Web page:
Galatians, that is titled, Justification by Faith, in my Bible, explains how and why Faith is given to us. Did the 12 Apostles demonstrate their faith? Sometimes yes, sometimes no. Jesus' evaluation was not flattering. O' ye of little Faith, and Faith that is smaller than a mustard seed. In trying to apply James' Faith, shown by works comment, for some it becomes a list keeping process. For others an effort in futillity. For many theologians this been an on going controversy for many years, including Martin Luther.

    • Paul, Galatians 3 does not say anywhere that faith is given to us, only the Spirit (vs 2). Faith is our choice of acting on God's evidence given to us in His Law, works and promises. Faith believes and acts on that belief. This allows the transformation of our lives by the Spirit to take place, called sanctification. Abraham's faith was revealed in actions, as will ours.(Mark 2:5)

      Yes, like the disciples our faith can be active one day and missing the next. Elijah experienced this in one day when boldly facing the prophets and priests of Baal alone in the afternoon and then fleeing Jezebel's threats that evening. Yet we are encouraged by the example of Jesus and others to experience constant advancement by faith.

      Faith is one of only two responses we can have to the promises of God. The other is unbelief. God provides the evidence for us to act on and we choose which response.

      Galatians 3 tells how we receive God's blessings and Spirit by faith, and not through following some ceremonial customs to earn them. It was the Judaizers who brought this other gospel(and it's works) to Galatia after Paul's efforts there, making void their faith through focusing on works to be justified before God.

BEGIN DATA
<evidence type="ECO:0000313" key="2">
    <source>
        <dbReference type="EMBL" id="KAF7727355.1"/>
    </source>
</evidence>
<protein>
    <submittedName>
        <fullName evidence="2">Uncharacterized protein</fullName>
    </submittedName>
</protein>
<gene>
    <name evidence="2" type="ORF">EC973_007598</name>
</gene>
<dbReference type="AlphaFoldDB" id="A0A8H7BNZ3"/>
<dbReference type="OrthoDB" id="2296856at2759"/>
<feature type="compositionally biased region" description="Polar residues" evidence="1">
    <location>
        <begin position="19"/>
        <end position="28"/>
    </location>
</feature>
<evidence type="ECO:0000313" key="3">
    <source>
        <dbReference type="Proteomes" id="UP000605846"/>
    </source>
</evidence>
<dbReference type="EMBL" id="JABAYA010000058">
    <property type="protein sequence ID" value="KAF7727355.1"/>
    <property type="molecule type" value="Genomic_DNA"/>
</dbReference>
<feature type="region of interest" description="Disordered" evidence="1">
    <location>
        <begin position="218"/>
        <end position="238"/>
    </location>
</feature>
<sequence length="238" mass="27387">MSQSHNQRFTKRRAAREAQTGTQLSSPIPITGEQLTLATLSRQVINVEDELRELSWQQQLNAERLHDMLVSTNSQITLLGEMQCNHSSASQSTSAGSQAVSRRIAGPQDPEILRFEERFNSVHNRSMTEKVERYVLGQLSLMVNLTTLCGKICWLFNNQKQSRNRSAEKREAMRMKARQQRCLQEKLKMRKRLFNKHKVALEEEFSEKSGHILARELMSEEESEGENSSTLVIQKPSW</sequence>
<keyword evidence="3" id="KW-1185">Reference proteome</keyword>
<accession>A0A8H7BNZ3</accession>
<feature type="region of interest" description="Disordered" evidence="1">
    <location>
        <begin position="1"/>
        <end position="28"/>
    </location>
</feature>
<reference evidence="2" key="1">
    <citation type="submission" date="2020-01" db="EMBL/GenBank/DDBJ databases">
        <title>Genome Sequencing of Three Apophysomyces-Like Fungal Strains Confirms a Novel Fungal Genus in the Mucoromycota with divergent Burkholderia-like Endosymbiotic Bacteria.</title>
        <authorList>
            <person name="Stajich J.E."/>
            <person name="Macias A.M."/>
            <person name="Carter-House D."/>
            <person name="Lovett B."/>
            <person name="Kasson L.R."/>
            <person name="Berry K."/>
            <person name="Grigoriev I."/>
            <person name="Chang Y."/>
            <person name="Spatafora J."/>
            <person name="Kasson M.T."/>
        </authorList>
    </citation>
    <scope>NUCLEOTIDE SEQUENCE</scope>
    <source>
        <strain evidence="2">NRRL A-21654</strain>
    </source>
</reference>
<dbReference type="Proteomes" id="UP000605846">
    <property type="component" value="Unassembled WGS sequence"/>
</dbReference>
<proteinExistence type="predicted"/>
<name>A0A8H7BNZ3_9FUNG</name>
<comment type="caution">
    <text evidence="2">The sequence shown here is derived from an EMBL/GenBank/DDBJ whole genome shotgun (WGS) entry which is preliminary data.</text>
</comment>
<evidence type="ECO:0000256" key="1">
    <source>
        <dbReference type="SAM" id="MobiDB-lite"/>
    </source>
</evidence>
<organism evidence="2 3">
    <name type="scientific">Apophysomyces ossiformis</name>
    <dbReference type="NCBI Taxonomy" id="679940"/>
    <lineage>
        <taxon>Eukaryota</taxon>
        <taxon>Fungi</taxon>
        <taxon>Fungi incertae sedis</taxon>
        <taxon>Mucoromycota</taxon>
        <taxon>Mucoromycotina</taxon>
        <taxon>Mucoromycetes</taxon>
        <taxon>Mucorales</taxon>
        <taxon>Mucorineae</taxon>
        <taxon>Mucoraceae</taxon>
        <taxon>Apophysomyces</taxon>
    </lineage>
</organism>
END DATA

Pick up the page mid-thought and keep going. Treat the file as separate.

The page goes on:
• Robert you are right. Galatians 3 does not say faith is given to us like it does in Romans 12:3, except Gal 3:22 does say we are given the promise by means of faith and not by the law any longer. Gal 3:25 says "faith has come," indicating there was a time when faith was absent. Where did it come from? Do we generate our own faith? Romans 12:3 and 1 Cor 12:9 say no. Both texts say they are given. Romans 10:17 says faith comes from God. I overlooked putting Romans 12:3 in that post. I had used it in another post that I don't see now. The reference in Gal 3 was about justification by faith rather than by works as in James 2

        • James is only telling us that saving faith will be seen in our works of faith. The works reveal true faith, but the works do not justify anyone. The faith is ours to exercise or not. It comes from conviction through the evidence God gives us. Read in Early Writings, the chapter: "Prayer and Faith". Faith comes from making a choice based on the evidence given.

          I understand the scriptures you cite, but I believe you misunderstand what faith is and how it comes. If God truly gave faith itself, we are no longer choosing for ourselves, and all should be saved. He gives ample evidence and nothing more. This is seen as "giving" faith, though it is our choice to trust or not trust. Faith is an active trust that comes from believing the evidence/truth given. Peter writes; "add to your faith...", John writes; "and this is the victory that overcomes the world; even our faith." Jesus often said; "O ye of little faith", and "If ye have faith, and doubt not,..." etc. Jesus also taught that "whosoever believeth in Him...". God cannot and will not make us believe (exercise faith), and Satan would protest loudly if He did. Jude writes of "the faith once delivered to the Saints", which is the evidence of God's greatness on Sinai, and the Law of God. Both were convincing evidence for all to exercise faith.

          God does not choose for us, and faith or unbelief are our two choices.

          • I think the lesson author minimizes the difference between Paul and James. If you read the letters of Paul, you will find references to men who came from James (e.g. Gal 2:12) and created problems in the congregations Paul established by their emphasis on works - specifically the practice of Jewish rites and traditions.

            That said, I agree that works reveal true faith, because when we truly trust God, we will do what He says. Salvation is about a relationship, and faith is a relationship word.